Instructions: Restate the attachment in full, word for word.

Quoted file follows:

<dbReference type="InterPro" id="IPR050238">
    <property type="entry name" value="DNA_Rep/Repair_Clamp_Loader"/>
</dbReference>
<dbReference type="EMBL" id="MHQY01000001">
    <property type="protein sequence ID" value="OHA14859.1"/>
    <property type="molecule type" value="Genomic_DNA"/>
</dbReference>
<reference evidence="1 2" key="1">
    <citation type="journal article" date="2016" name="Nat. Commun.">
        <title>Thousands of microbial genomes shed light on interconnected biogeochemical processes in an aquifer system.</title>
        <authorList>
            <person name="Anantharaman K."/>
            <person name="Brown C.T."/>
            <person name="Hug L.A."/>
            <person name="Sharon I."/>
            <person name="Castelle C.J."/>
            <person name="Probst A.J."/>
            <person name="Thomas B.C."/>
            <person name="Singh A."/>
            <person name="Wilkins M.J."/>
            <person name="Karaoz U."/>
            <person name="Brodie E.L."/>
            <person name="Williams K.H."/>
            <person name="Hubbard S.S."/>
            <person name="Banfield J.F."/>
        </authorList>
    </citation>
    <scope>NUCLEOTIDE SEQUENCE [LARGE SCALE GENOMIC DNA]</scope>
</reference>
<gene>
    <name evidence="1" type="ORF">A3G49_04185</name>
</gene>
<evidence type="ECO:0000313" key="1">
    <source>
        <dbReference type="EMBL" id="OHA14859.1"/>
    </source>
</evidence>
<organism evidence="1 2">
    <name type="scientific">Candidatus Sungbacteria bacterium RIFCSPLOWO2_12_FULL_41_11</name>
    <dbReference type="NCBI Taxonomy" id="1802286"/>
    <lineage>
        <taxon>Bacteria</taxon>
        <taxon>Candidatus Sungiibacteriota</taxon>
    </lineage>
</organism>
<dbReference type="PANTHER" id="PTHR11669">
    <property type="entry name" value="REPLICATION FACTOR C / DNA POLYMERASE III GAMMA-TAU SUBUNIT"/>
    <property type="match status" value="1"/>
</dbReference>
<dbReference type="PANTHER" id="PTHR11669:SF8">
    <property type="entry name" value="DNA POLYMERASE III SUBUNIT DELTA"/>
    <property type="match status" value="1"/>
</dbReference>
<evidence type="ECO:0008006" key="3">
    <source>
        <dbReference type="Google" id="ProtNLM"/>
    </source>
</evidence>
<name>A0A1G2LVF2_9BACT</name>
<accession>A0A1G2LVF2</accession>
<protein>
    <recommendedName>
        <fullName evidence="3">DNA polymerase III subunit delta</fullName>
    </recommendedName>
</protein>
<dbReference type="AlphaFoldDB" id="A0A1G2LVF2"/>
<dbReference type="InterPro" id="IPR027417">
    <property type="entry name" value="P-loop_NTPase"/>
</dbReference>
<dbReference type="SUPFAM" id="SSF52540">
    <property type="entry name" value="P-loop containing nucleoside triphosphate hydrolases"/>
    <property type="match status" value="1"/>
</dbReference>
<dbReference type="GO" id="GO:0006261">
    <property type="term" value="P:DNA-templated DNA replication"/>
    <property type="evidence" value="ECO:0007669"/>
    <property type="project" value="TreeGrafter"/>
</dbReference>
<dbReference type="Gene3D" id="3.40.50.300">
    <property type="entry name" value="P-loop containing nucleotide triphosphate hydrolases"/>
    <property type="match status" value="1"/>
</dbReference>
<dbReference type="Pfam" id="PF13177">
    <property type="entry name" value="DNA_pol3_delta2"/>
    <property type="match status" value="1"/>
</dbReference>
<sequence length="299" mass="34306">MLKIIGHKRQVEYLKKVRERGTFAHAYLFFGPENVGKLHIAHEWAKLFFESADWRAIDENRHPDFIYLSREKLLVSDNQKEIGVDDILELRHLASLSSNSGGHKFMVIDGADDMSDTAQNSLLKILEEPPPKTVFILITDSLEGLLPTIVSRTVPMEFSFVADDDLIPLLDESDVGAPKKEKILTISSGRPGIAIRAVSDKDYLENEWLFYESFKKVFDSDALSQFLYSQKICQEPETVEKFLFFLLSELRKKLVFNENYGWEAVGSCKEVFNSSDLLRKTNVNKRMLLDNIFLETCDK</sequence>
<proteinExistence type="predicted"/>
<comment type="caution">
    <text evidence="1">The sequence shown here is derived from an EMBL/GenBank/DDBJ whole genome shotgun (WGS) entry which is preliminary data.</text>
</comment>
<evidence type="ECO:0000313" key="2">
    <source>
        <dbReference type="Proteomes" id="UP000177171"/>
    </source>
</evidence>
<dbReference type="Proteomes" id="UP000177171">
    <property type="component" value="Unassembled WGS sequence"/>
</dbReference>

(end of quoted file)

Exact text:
<dbReference type="InterPro" id="IPR050238">
    <property type="entry name" value="DNA_Rep/Repair_Clamp_Loader"/>
</dbReference>
<dbReference type="EMBL" id="MHQY01000001">
    <property type="protein sequence ID" value="OHA14859.1"/>
    <property type="molecule type" value="Genomic_DNA"/>
</dbReference>
<reference evidence="1 2" key="1">
    <citation type="journal article" date="2016" name="Nat. Commun.">
        <title>Thousands of microbial genomes shed light on interconnected biogeochemical processes in an aquifer system.</title>
        <authorList>
            <person name="Anantharaman K."/>
            <person name="Brown C.T."/>
            <person name="Hug L.A."/>
            <person name="Sharon I."/>
            <person name="Castelle C.J."/>
            <person name="Probst A.J."/>
            <person name="Thomas B.C."/>
            <person name="Singh A."/>
            <person name="Wilkins M.J."/>
            <person name="Karaoz U."/>
            <person name="Brodie E.L."/>
            <person name="Williams K.H."/>
            <person name="Hubbard S.S."/>
            <person name="Banfield J.F."/>
        </authorList>
    </citation>
    <scope>NUCLEOTIDE SEQUENCE [LARGE SCALE GENOMIC DNA]</scope>
</reference>
<gene>
    <name evidence="1" type="ORF">A3G49_04185</name>
</gene>
<evidence type="ECO:0000313" key="1">
    <source>
        <dbReference type="EMBL" id="OHA14859.1"/>
    </source>
</evidence>
<organism evidence="1 2">
    <name type="scientific">Candidatus Sungbacteria bacterium RIFCSPLOWO2_12_FULL_41_11</name>
    <dbReference type="NCBI Taxonomy" id="1802286"/>
    <lineage>
        <taxon>Bacteria</taxon>
        <taxon>Candidatus Sungiibacteriota</taxon>
    </lineage>
</organism>
<dbReference type="PANTHER" id="PTHR11669">
    <property type="entry name" value="REPLICATION FACTOR C / DNA POLYMERASE III GAMMA-TAU SUBUNIT"/>
    <property type="match status" value="1"/>
</dbReference>
<dbReference type="PANTHER" id="PTHR11669:SF8">
    <property type="entry name" value="DNA POLYMERASE III SUBUNIT DELTA"/>
    <property type="match status" value="1"/>
</dbReference>
<evidence type="ECO:0008006" key="3">
    <source>
        <dbReference type="Google" id="ProtNLM"/>
    </source>
</evidence>
<name>A0A1G2LVF2_9BACT</name>
<accession>A0A1G2LVF2</accession>
<protein>
    <recommendedName>
        <fullName evidence="3">DNA polymerase III subunit delta</fullName>
    </recommendedName>
</protein>
<dbReference type="AlphaFoldDB" id="A0A1G2LVF2"/>
<dbReference type="InterPro" id="IPR027417">
    <property type="entry name" value="P-loop_NTPase"/>
</dbReference>
<dbReference type="SUPFAM" id="SSF52540">
    <property type="entry name" value="P-loop containing nucleoside triphosphate hydrolases"/>
    <property type="match status" value="1"/>
</dbReference>
<dbReference type="GO" id="GO:0006261">
    <property type="term" value="P:DNA-templated DNA replication"/>
    <property type="evidence" value="ECO:0007669"/>
    <property type="project" value="TreeGrafter"/>
</dbReference>
<dbReference type="Gene3D" id="3.40.50.300">
    <property type="entry name" value="P-loop containing nucleotide triphosphate hydrolases"/>
    <property type="match status" value="1"/>
</dbReference>
<dbReference type="Pfam" id="PF13177">
    <property type="entry name" value="DNA_pol3_delta2"/>
    <property type="match status" value="1"/>
</dbReference>
<sequence length="299" mass="34306">MLKIIGHKRQVEYLKKVRERGTFAHAYLFFGPENVGKLHIAHEWAKLFFESADWRAIDENRHPDFIYLSREKLLVSDNQKEIGVDDILELRHLASLSSNSGGHKFMVIDGADDMSDTAQNSLLKILEEPPPKTVFILITDSLEGLLPTIVSRTVPMEFSFVADDDLIPLLDESDVGAPKKEKILTISSGRPGIAIRAVSDKDYLENEWLFYESFKKVFDSDALSQFLYSQKICQEPETVEKFLFFLLSELRKKLVFNENYGWEAVGSCKEVFNSSDLLRKTNVNKRMLLDNIFLETCDK</sequence>
<proteinExistence type="predicted"/>
<comment type="caution">
    <text evidence="1">The sequence shown here is derived from an EMBL/GenBank/DDBJ whole genome shotgun (WGS) entry which is preliminary data.</text>
</comment>
<evidence type="ECO:0000313" key="2">
    <source>
        <dbReference type="Proteomes" id="UP000177171"/>
    </source>
</evidence>
<dbReference type="Proteomes" id="UP000177171">
    <property type="component" value="Unassembled WGS sequence"/>
</dbReference>